Porky's Revenge
Seen it before?: Hells to the yes.
Release date: March 22, 1985
Actors: Dan Monahan, Wyatt Knight, Tony Ganios
Director: James Komack (this was his only feature, though he did helm episodes of "Star Trek" and "The Monkees")
Box office: $20.5 million (#43 in 1985)

Porky's Revenge was the third and final film of the quintessential '80s trilogy (screw you, Indiana Jones!). And as noted above, it was the dying gasp of the raunchy teen comedy, until a neutered revival 15 years later with American Pie and Road Trip.

A little bit of Porky's history: the legitimately hilarious original, a comedy about '50s-era high school seniors, arrived in theaters in 1982. It was a massive hit, finishing fifth at the box office that year, ahead of Star Trek II, 48 Hrs. and Poltergeist. A quickie sequel followed a year later, and ignored the raunch for - no lie - a politically correct, anti-racism theme. It crashed, burned and smoldered.

So three years after the original, Porky's Revenge arrives - with the same cast still playing high school seniors. (The film's IMDb page reveals most of the guys were in their 30s by the end of '85, so one can imagine the receding hairlines getting in the way of teenage hijinks.)

Revenge gets back to the baser aspects of the original, mostly by introducing the tried-and-true "Swedish exchange student" who constantly removes her top. However, unlike Porky's, the script falls limp, and there aren't any gags worth remembering. Still, the cast is incredibly game, and it kills me nobody ascended from that likable group.

Sure, Porky's Revenge outgrossed The Sure Thing by a couple million, but the die was cast. John Hughes was on the scene, and his PG-13 run (Pretty in Pink, Ferris Bueller's Day Off, Some Kind of Wonderful) would soon commence. In 1989, Cusack himself would make the undisputed king of puppydog teen romances with Say Anything..., and boobs would disappear from teen flicks for over a decade.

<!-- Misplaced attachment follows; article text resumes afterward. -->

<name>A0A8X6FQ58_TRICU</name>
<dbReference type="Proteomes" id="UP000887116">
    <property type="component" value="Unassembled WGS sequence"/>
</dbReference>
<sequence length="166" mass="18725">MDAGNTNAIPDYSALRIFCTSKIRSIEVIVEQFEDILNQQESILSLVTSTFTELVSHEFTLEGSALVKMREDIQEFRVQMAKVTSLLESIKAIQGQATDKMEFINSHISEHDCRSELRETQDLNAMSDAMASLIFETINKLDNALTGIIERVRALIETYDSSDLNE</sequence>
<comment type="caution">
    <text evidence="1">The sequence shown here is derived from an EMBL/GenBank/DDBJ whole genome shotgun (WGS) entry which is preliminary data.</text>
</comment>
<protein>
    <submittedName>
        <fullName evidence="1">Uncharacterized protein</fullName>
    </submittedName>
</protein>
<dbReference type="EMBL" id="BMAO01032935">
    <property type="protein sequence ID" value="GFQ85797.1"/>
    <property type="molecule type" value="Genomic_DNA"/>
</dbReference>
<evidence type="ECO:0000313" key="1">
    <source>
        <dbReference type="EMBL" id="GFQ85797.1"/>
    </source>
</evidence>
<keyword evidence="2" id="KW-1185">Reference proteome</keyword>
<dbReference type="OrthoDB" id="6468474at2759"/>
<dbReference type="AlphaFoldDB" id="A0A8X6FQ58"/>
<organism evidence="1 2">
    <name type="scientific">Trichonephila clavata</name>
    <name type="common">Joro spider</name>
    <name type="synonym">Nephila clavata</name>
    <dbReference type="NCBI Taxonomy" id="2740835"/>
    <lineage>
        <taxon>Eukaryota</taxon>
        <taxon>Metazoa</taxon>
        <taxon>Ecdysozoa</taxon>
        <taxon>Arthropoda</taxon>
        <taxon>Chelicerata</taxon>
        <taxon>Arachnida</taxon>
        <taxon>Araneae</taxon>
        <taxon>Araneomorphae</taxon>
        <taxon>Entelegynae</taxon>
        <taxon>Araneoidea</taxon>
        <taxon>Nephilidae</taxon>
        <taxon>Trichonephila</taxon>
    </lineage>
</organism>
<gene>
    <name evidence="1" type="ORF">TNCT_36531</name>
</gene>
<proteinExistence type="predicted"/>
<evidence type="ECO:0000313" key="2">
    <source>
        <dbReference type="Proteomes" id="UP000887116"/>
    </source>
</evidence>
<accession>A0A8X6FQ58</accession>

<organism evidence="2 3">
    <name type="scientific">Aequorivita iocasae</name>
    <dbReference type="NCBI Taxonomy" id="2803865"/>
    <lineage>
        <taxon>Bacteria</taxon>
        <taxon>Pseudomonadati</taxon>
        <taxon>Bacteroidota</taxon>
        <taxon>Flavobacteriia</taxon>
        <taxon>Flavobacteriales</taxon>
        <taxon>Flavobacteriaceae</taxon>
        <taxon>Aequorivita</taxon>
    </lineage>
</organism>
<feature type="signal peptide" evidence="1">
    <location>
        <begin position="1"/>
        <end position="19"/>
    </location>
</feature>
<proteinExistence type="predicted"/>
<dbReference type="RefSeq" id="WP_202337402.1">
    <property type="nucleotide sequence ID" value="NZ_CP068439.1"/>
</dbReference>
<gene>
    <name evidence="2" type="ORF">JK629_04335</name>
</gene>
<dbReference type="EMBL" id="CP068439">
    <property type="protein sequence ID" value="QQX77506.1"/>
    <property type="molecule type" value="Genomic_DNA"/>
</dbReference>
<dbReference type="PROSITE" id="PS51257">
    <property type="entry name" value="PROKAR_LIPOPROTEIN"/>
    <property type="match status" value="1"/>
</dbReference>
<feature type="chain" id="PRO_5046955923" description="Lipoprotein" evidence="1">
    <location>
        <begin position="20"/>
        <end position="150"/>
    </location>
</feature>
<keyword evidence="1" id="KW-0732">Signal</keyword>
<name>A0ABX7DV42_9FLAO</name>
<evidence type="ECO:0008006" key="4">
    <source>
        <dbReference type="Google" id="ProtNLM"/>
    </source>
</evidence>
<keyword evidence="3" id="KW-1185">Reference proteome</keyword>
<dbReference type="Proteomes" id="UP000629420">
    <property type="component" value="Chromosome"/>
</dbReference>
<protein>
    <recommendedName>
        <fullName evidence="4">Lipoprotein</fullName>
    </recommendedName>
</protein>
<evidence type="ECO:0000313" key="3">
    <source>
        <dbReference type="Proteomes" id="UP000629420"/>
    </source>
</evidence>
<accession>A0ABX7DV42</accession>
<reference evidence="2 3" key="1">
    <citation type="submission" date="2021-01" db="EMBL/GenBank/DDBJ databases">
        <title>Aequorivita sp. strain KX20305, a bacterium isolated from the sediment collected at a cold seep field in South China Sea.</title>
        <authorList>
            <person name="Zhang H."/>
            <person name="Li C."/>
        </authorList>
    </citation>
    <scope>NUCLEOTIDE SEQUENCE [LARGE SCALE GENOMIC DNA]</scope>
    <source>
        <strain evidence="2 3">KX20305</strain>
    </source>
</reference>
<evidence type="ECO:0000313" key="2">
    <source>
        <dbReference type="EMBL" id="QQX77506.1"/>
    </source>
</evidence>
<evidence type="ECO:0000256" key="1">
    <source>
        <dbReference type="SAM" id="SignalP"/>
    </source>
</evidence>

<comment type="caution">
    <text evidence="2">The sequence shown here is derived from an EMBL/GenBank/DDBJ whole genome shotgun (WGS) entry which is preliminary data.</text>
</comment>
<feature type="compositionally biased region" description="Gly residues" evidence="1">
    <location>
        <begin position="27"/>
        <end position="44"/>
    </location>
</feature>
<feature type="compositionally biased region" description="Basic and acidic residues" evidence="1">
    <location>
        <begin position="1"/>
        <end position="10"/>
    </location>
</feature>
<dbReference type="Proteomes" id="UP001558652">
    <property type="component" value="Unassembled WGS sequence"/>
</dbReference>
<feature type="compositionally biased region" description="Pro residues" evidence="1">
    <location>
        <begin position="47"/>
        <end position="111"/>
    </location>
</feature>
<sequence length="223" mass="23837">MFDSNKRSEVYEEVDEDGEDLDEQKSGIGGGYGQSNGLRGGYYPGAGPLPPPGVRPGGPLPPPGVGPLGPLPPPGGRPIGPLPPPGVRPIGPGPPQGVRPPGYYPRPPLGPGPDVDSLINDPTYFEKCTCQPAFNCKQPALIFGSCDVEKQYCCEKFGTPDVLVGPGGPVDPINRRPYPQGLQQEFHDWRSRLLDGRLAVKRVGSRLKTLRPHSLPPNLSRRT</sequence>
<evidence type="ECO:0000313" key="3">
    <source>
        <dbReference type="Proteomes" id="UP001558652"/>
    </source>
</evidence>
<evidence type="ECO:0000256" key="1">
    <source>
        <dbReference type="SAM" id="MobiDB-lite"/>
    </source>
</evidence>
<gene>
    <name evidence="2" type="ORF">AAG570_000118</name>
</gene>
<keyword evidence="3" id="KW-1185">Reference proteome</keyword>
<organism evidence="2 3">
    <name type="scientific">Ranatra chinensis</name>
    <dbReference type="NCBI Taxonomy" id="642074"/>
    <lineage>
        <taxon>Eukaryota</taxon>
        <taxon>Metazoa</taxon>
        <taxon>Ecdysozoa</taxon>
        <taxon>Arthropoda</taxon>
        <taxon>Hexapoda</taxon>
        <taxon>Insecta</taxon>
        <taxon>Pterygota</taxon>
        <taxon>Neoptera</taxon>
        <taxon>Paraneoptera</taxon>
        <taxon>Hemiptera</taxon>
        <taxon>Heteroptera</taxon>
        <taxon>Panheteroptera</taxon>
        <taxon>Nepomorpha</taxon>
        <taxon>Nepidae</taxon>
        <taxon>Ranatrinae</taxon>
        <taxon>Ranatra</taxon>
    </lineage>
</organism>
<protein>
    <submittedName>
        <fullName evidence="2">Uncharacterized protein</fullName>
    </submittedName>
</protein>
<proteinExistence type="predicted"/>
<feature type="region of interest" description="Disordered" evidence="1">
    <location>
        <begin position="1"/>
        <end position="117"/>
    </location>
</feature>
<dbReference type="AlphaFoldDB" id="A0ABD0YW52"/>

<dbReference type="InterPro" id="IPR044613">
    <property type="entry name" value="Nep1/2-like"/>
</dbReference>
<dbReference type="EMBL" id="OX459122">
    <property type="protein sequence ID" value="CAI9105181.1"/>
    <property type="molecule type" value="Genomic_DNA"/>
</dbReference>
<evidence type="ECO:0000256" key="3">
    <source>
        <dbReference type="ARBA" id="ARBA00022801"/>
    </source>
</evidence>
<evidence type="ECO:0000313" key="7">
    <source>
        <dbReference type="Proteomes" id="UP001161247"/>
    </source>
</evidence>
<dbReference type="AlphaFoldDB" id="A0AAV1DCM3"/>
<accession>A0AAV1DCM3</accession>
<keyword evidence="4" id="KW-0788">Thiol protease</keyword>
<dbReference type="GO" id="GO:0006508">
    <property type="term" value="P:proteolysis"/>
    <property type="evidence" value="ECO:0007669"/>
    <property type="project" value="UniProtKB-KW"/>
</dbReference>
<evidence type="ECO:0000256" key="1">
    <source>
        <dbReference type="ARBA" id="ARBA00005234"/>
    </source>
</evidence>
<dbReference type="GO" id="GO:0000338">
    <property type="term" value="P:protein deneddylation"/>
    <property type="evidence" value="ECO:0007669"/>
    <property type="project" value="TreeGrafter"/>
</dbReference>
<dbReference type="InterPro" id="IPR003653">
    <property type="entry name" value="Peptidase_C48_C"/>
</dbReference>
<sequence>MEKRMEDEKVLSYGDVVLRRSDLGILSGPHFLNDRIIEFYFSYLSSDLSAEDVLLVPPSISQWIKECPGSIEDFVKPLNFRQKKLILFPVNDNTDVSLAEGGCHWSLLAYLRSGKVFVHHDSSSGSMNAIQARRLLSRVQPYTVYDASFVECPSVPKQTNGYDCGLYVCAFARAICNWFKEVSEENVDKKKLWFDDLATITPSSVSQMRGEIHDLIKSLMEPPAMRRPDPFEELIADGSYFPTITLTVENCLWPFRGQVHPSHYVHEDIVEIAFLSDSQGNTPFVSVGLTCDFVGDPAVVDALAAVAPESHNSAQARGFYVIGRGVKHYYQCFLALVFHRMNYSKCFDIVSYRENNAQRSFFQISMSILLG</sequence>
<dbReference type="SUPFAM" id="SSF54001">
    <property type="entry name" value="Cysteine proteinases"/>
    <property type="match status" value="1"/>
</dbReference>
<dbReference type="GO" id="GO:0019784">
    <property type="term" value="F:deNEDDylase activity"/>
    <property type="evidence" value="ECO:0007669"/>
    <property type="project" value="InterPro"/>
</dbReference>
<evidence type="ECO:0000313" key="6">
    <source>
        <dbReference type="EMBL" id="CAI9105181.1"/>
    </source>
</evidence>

The raunchy comedy has "evolved" in some ways, replacing the constant stream of nudity with a healthy dose of gross-out gags. So in a way, Porky's Revenge deserves our thanks for raging against the dying of the bimbo light. Grade: C

Other films 25 years old this month:

Almost You - Griffin Dunne's wife is incapacitated in a car accident, so he does what any upstanding New Yorker would do: bangs the nurse taking care of her. Can't claim to have heard of this one.

The Aviator - Christopher Reeve desperately wanted to shed the red and blue tights. No matter how hard he tried, though, the guy never had a hit without the word "Superman" in the title. His movies between Superman III and IV - The Bostonians, The Aviator and Street Smart - all failed to crack the $1.5 million mark, and it didn't help he was making stuffy period dramas like this one.

Baby: Secret of the Lost Legend - True story: When we got home from this "dinosaurs exist!" family film, my brother (then all of eight) announced his intent to build a life-size brontosaurus, stretching from our driveway to a neighbor's house. He got wood, foam, paper mache and wire, and set out to blow us away. A week later, he had moved on, and our trash can was full of wood, foam, paper mache, wire, and an eight-inch long tip of a brontosaurus tail. (And the first person to tell me "brontosaurus" isn't correct terminology gets kicked squa' in the nuts.)

The Care Bears Movie - Oh, and similarly, Robin Hood: Prince of Thieves inspired him to become a master archer. A barely used bow is probably still rusting in some bushes. (Oh, The Care Bears Movie? Not sure I could tell you anything the title doesn't perfectly describe.)